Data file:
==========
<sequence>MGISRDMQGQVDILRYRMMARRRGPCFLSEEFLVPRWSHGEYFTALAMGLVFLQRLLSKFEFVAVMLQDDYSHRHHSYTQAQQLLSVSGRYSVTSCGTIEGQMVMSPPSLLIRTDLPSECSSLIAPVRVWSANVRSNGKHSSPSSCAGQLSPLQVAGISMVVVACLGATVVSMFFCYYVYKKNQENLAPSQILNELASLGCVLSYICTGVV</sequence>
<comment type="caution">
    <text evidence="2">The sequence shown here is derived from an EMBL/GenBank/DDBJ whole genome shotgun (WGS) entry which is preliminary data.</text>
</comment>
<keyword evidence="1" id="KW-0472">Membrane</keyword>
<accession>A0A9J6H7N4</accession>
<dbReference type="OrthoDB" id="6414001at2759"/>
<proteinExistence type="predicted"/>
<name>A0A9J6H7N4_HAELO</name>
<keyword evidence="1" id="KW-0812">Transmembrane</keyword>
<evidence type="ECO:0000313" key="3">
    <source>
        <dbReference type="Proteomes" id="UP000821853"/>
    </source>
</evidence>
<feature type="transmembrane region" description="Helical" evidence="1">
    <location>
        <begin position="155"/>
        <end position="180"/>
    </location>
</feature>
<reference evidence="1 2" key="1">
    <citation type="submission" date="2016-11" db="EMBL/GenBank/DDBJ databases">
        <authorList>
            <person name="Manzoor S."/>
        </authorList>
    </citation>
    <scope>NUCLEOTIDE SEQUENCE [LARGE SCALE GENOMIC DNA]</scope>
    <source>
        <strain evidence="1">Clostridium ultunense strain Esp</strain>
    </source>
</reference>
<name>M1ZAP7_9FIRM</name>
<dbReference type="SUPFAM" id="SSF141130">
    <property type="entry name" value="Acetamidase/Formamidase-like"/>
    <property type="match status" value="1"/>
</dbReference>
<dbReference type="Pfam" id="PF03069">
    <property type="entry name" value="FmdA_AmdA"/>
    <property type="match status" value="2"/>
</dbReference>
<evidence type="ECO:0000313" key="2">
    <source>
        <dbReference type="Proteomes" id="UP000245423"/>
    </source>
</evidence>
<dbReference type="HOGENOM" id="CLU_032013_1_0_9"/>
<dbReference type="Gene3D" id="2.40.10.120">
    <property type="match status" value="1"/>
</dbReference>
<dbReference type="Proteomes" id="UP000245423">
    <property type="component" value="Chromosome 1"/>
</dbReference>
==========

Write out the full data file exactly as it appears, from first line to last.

<sequence>MGISRDMQGQVDILRYRMMARRRGPCFLSEEFLVPRWSHGEYFTALAMGLVFLQRLLSKFEFVAVMLQDDYSHRHHSYTQAQQLLSVSGRYSVTSCGTIEGQMVMSPPSLLIRTDLPSECSSLIAPVRVWSANVRSNGKHSSPSSCAGQLSPLQVAGISMVVVACLGATVVSMFFCYYVYKKNQENLAPSQILNELASLGCVLSYICTGVV</sequence>
<comment type="caution">
    <text evidence="2">The sequence shown here is derived from an EMBL/GenBank/DDBJ whole genome shotgun (WGS) entry which is preliminary data.</text>
</comment>
<keyword evidence="1" id="KW-0472">Membrane</keyword>
<accession>A0A9J6H7N4</accession>
<dbReference type="OrthoDB" id="6414001at2759"/>
<proteinExistence type="predicted"/>
<name>A0A9J6H7N4_HAELO</name>
<keyword evidence="1" id="KW-0812">Transmembrane</keyword>
<evidence type="ECO:0000313" key="3">
    <source>
        <dbReference type="Proteomes" id="UP000821853"/>
    </source>
</evidence>
<feature type="transmembrane region" description="Helical" evidence="1">
    <location>
        <begin position="155"/>
        <end position="180"/>
    </location>
</feature>
<reference evidence="1 2" key="1">
    <citation type="submission" date="2016-11" db="EMBL/GenBank/DDBJ databases">
        <authorList>
            <person name="Manzoor S."/>
        </authorList>
    </citation>
    <scope>NUCLEOTIDE SEQUENCE [LARGE SCALE GENOMIC DNA]</scope>
    <source>
        <strain evidence="1">Clostridium ultunense strain Esp</strain>
    </source>
</reference>
<name>M1ZAP7_9FIRM</name>
<dbReference type="SUPFAM" id="SSF141130">
    <property type="entry name" value="Acetamidase/Formamidase-like"/>
    <property type="match status" value="1"/>
</dbReference>
<dbReference type="Pfam" id="PF03069">
    <property type="entry name" value="FmdA_AmdA"/>
    <property type="match status" value="2"/>
</dbReference>
<evidence type="ECO:0000313" key="2">
    <source>
        <dbReference type="Proteomes" id="UP000245423"/>
    </source>
</evidence>
<dbReference type="HOGENOM" id="CLU_032013_1_0_9"/>
<dbReference type="Gene3D" id="2.40.10.120">
    <property type="match status" value="1"/>
</dbReference>
<dbReference type="Proteomes" id="UP000245423">
    <property type="component" value="Chromosome 1"/>
</dbReference>